The computed tomography (CT) scan is a good radiologic option to evaluate the pattern of oromandibular defects and displays the exact fracture pattern along with communication. Additionally, the digital configuration of the defect and fabrication of an individualized stereolithic mandibular model has been made possible by advances in computerized tomography scans [6]. Osteocutaneous fibula-free flap is the gold standard option for complex oromandibular defect reconstruction [7]. Osteocutaneous fibula-free flap is easily harvested, has good sculptability, and provides acceptable functional outcomes, as performed in our patient [11]. The anterolateral thigh flaps, iliac crest free flaps, and radial forearm free flaps are alternative options for soft tissue reconstruction [11,12]. The principle's surgical approach includes intraoperative mandibular segment debridement, defects' size evaluation, and surgical manipulations of the flap on the recipient site [7]. We used a fibula for bony reconstruction and the skin paddle for the mucosal defect. Similar to our technique, Kraneet al. used a single OCFFF with a single pedicle to reconstruct complex facial defects [13]. In contrast, Nişanc et al. used a simultaneous transfer of three free flaps to reconstruct a complex facial skeletal and soft tissue defect resulting from a gunshot injury. The authors used a radial forearm flap to replace the internal lining and external cover of the nose, a large OCFFF restored the lower face, and a second OCFFF harvested from the other leg restored the midface [7]. Tissue quality is good in children, and complications such as nonunion, malunion, and infection are less common in these populations. However, unlike skeletally mature adults, pediatric patients will continue to develop local dynamic changes following flap transfer as they grow, raising concerns about free-bone flaps in this population [4,10]. Following OCFFF transfers, ankle instability and other donor-site mobilities are common complications. Because of the complexity of these deficits and the differential growth of the reconstructed and uninvolved sides, symmetry is an elusive goal in pediatric facial reconstruction [4,10]. The mandibular width grew significantly between one and five years and continued to grow between eight and twelve years. The mandibular height stops increasing at the age of five years. According to Zhang et al.´s review, more than 50% of the children aged less than eight showed impaired growth after reconstruction, whereas most children aged 8-12 years, during the rapid growth period, showed strong growth potential after reconstruction [8,14]. Our patient was nine years old and showed no impairment growth within two years of follow-up. Additionally, patients should be informed that future interventions to improve facial symmetry may be suggested [4]. Our patient´s aesthetic outcome was excellent at two years, and the patient could speak and eat without impaired oral function, without complication.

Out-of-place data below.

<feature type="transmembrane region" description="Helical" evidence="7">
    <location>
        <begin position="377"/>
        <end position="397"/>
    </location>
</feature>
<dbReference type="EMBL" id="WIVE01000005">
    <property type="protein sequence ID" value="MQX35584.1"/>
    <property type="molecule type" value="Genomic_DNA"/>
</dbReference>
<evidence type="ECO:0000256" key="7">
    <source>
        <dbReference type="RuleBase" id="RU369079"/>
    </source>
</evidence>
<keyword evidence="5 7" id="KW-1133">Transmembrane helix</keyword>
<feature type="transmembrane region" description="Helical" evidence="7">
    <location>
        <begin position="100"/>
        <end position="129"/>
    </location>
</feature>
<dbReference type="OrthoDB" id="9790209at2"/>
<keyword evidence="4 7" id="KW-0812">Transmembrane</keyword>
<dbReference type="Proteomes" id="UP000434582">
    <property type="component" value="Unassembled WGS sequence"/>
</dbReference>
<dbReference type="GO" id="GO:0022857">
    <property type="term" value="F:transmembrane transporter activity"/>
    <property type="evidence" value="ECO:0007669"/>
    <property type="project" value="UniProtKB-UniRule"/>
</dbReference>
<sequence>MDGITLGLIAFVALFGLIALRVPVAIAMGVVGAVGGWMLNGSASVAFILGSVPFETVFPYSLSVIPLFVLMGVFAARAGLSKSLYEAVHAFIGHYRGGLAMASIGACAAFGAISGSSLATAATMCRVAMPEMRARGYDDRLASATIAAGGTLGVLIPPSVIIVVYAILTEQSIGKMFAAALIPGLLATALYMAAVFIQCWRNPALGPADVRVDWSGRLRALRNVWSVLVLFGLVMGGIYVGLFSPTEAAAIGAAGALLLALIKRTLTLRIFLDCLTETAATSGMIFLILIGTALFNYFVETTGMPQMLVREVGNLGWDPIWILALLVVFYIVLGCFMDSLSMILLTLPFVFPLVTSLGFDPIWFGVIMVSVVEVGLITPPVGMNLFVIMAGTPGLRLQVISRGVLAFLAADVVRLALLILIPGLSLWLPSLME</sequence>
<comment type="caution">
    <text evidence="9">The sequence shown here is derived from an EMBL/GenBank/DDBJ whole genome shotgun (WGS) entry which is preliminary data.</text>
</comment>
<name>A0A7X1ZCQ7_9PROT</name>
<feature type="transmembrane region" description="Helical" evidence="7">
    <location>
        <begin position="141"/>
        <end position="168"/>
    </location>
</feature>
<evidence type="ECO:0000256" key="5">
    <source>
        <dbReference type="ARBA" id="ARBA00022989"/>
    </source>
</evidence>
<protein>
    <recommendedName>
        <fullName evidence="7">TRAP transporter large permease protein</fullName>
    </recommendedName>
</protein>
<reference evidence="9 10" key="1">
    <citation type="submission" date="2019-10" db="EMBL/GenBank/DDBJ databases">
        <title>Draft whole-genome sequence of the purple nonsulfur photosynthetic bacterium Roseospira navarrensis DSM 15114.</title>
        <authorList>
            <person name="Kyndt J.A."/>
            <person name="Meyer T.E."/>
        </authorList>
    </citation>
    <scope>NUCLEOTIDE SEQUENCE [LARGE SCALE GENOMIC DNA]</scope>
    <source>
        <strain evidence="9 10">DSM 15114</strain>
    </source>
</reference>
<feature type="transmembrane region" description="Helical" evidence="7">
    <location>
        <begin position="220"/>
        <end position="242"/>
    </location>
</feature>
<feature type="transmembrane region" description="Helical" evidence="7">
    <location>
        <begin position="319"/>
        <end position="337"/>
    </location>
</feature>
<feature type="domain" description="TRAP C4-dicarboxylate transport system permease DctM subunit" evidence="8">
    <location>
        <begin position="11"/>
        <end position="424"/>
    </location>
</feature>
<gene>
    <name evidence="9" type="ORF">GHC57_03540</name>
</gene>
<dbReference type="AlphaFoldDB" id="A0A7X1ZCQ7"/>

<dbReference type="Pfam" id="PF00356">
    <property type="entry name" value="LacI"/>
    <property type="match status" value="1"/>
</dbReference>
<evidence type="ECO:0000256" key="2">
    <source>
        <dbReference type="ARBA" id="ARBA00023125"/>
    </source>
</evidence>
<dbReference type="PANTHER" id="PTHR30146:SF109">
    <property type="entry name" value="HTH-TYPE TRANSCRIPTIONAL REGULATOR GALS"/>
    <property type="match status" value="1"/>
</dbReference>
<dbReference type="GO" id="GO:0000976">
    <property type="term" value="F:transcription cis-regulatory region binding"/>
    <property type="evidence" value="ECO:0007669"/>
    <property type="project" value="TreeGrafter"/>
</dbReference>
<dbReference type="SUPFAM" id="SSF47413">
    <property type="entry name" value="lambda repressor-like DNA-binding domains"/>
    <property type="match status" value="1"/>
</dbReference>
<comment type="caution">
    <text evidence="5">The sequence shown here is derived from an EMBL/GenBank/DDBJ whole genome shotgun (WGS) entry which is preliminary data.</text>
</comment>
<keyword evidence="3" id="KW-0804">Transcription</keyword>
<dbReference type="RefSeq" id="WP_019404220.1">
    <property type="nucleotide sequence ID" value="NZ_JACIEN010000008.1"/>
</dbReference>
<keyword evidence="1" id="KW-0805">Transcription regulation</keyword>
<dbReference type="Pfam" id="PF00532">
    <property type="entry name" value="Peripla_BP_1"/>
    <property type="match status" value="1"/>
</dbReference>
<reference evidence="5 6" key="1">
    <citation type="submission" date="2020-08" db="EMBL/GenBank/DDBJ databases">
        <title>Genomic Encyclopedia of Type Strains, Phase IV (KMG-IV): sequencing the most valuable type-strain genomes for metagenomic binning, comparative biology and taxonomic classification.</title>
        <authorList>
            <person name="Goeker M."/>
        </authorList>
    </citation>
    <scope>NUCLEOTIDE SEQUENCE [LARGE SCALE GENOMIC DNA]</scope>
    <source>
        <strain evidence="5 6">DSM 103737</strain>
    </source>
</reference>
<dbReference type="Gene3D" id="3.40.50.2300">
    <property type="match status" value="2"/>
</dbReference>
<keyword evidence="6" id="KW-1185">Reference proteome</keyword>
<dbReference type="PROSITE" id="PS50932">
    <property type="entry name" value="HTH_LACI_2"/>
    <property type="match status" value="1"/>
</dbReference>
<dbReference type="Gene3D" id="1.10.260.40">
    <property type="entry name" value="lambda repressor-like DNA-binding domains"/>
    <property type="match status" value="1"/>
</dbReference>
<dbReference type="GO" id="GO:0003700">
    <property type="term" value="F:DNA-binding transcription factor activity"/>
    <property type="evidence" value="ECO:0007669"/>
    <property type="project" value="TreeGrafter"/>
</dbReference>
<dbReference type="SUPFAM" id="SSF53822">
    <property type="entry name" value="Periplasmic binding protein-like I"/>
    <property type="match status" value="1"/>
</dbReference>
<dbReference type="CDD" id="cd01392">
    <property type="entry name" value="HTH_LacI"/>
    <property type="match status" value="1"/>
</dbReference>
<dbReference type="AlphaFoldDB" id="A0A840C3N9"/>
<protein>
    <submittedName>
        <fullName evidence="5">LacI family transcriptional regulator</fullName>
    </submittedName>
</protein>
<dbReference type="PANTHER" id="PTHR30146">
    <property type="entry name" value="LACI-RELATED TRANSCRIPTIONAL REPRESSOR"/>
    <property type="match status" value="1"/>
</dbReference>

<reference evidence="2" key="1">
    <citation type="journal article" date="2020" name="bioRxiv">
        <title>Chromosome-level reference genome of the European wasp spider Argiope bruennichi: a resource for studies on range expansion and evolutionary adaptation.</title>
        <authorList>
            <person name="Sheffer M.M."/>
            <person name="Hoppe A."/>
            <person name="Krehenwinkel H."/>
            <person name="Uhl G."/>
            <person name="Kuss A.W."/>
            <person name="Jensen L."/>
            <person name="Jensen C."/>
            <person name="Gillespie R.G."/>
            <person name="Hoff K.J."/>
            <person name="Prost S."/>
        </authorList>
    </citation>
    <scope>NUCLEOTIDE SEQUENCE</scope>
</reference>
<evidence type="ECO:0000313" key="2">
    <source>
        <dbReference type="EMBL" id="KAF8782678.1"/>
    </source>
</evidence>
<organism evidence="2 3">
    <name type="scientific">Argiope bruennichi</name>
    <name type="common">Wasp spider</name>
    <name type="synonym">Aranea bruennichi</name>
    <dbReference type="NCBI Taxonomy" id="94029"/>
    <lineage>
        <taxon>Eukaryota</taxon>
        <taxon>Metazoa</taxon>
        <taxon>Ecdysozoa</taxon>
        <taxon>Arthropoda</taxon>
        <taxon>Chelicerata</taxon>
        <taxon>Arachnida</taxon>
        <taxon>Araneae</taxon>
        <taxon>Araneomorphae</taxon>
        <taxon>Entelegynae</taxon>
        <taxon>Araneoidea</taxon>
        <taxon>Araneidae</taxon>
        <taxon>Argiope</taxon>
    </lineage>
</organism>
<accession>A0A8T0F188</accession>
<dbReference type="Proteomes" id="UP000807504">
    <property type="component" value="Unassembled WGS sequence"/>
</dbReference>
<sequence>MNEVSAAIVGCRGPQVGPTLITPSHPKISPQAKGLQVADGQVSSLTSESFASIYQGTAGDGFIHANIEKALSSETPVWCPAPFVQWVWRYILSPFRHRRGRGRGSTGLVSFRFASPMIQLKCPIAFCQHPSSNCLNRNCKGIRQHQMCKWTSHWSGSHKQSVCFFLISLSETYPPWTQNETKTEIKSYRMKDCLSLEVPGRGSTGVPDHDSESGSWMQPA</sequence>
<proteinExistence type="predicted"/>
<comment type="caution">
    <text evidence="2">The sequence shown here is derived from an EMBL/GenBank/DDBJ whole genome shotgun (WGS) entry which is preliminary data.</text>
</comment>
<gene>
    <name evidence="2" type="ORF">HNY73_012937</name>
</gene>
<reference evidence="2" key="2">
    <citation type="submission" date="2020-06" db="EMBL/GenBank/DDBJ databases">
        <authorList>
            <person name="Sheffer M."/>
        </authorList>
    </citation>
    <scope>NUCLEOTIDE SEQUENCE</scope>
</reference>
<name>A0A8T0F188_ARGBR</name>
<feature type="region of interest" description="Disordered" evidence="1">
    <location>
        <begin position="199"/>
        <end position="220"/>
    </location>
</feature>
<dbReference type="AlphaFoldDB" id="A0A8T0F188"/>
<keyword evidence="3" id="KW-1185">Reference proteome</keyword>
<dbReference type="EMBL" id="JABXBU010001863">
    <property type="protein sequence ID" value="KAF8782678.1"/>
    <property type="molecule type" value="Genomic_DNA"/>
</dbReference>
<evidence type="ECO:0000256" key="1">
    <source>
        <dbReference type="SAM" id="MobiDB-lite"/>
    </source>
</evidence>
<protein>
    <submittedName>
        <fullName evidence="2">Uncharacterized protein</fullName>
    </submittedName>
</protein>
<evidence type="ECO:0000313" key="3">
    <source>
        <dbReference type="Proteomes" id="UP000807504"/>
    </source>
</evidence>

Conclusion Up    Down

The microsurgical reconstruction using OCFFF for massive oromandibular defects in our child patient was safe with satisfactory facial aesthetics and oral function. This method could be the foundation to apply to children´s patients with oromandibular defects in the future.

 

 

Competing interests Up    Down

The authors declare no competing interests.

 

 

Authors' contributions Up    Down

Patient management: Abdulfattah Altam, Saleh Alredae, Burkan Nasr, and Ahmed Alsaaidi; data collection: WWaleed Aljbri, Burkan Nasr, Faisal Ahmed, Qasem Alyhari, and Abdullah Al-Naggar; manuscript drafting and revision: Faisal Ahmed; patient management: Abdulfattah Altam, Saleh Alredae, Burkan Nasr, and Ahmed Alsaaidi; data collection: Waleed Aljbri, Burkan Nasr, Faisal Ahmed, Qasem Alyhari, and Abdullah Al-Naggar; manuscript drafting and revision: Faisal Ahmed. All the authors have read and agreed to the final manuscript.

 

 

Figures Up    Down

Figure 1: A) facial view at the time of initial evaluation; B) 3D reconstruction computed tomography scan showing subtotal destruction of mandibular bone (arrow); C) postoperative photo after approximation of the lower face defect edges

Figure 2: A) preoperative photo showing bone, soft tissue, and skin defects; B) intraoperative photo showing the location and preparation of osteocutaneous fibula-free flap; C) the osteocutaneous fibula-free flap after dissection and harvesting